I can guess at the logic behind the quorum of 369 members; there's no chance of a tie should the designers have to vote on whether to include the mirror or the swinging stool on the final list of features for this 1925 cabinet. But just who were these women? High-school home economics teachers? Housewives? FOBs [Friends of Boone]? Assembly-line workers at the Campbell-Smith-Ritchie Company? Anonymous ninety years after the fact, they deserve our belated thanks for recognizing the critical importance of the built-in coffee mill.
The design of this bathroom suggests an unfolded origami work in the way it mixes flat planes and angled panels of mirror, wood, and solid surfacing. The shifted perspectives relieve the boxed-in feel of a small room, without compromising on storage capacity. I think it's ingenious. uda.it
Yes, the Clamp certainly recalls the naked landscape of winter, but it's redeemed [in my eyes, at least] by its artistic, almost no-tech approach to storage. Tighten the poplar-wood unit to a surface and hang what you need—towels, cups, utensils—where you need it. layerxlayer.com
Originally I planned to feature the Pinocchio faucet during election season, but then life took one of its unpredictable turns. First we had Lyin' Brian Williams twisting the truth. Now bloviator Rush Limbaugh seems to have come down with a case of the misremembers. So, following my nose for newsworthy products, it's time to reveal this playful fitting. Designed by Bruno Negri, Pinocchio mercifully does not feature a pull-down spout. He is available in a chrome finish as well as wood. emmevi.it
One of the reasons why winter is so depressing is its monotony. Days on end of overcast skies, afternoon snowfall, and subfreezing temperatures collude to numb the senses. In an effort to snap out of this funk, I present the Neo Salon kitchen, which was introduced last month at Passagen during the LivingKitchen show in Cologne. Jittery with pattern and reflection [yes, that's a mirror-covered island], the design by Mike Meiré is just the thing to rouse me out of my seasonal somnambulism. Sculptural niches, display pedestals, and other elements not commonly found in the kitchen signal a new way of thinking about the room and its role in our homes and lives. Stay tuned. nolte-kuechen.de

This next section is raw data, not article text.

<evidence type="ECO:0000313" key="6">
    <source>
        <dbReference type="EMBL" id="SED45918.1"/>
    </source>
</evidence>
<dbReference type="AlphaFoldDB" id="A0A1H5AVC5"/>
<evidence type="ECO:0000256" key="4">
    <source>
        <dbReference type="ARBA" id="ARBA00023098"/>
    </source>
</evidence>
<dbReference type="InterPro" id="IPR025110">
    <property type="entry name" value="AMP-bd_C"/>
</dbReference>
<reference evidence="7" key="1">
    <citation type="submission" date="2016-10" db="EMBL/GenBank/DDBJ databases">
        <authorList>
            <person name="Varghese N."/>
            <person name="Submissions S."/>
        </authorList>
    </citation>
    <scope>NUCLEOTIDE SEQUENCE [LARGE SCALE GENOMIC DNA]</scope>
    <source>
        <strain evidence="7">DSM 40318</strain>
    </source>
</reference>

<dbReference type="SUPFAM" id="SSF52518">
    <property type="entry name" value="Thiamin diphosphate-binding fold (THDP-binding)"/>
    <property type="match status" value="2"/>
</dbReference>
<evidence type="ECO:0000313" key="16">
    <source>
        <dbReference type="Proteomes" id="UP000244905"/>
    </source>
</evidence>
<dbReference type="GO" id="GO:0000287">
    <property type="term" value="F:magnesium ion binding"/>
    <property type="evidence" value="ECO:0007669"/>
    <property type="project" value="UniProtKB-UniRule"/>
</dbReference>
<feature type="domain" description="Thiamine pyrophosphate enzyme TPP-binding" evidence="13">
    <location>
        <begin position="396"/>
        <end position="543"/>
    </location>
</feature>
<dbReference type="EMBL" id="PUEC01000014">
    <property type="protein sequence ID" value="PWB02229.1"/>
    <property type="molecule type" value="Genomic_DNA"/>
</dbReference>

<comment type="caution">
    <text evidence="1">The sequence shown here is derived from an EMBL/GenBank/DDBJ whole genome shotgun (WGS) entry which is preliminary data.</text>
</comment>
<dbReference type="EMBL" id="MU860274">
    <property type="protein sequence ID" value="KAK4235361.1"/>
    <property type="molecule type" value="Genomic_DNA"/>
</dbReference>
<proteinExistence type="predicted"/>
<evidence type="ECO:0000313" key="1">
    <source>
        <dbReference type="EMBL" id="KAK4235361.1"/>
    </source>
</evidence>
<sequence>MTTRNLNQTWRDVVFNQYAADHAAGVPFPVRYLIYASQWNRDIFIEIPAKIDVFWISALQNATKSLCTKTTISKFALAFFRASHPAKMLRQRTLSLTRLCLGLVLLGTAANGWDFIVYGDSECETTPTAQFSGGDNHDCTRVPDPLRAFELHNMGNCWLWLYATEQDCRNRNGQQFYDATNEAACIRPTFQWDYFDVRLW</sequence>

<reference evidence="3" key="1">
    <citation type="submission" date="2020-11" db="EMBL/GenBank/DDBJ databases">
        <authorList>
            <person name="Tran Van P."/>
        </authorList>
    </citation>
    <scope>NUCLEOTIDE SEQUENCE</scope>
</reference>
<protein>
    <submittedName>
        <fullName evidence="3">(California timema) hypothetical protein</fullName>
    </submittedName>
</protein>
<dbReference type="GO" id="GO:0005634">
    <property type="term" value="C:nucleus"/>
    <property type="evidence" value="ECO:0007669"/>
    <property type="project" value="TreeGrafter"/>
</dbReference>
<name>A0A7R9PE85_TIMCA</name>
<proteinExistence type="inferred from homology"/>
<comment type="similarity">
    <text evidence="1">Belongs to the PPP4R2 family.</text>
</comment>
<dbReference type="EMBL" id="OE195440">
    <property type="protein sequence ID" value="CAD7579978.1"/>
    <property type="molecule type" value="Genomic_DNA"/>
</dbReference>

Actually, Frigidaire, I don't need an introduction to your ice makers, as I am well acquainted with Old Man Winter's expertise in this department. It looks like the parka-clad fellows who do inhabit this freezer would be up to the brutal conditions we in the Northeast are facing now; windchills in the -30F° neighborhood have kept man and beast indoors. Certainly we are not frost-free, as is this 1973 fridge—yet another snow is predicted for tomorrow. About the only ice I would welcome on this cold evening is a cube or two in a fortifying scotch.
The winter-weather prognosticators are at it again—only this time, I'm inclined to believe their warnings about frigid conditions. Even though we're surrounded by an icy, wind-sculpted environment that all-too resembles the design of this bathtub, I would happily fill it with hot water for a long, thawing soak. There's a bit of cold irony in Caroline Beaupere's fixture design, though. It's inspired not by drifting snow, but by the desert dunes of the Siwa Oasis in Egypt. clarkearchitectural.com
Leslie Clagett is a seasoned yet passionate observer of the international kitchen
and bath industries, and the founder of KBCULTURE.com. An editor at publications ranging from Arts +
Architecture to Kitchens & Baths, she is also the author of The New
City Home [The Taunton Press], among other books. Leslie has a
tremendous respect for quality design and the people who labor in its
pursuit; her discerning eye has been known to get a little misty in the
presence of true beauty.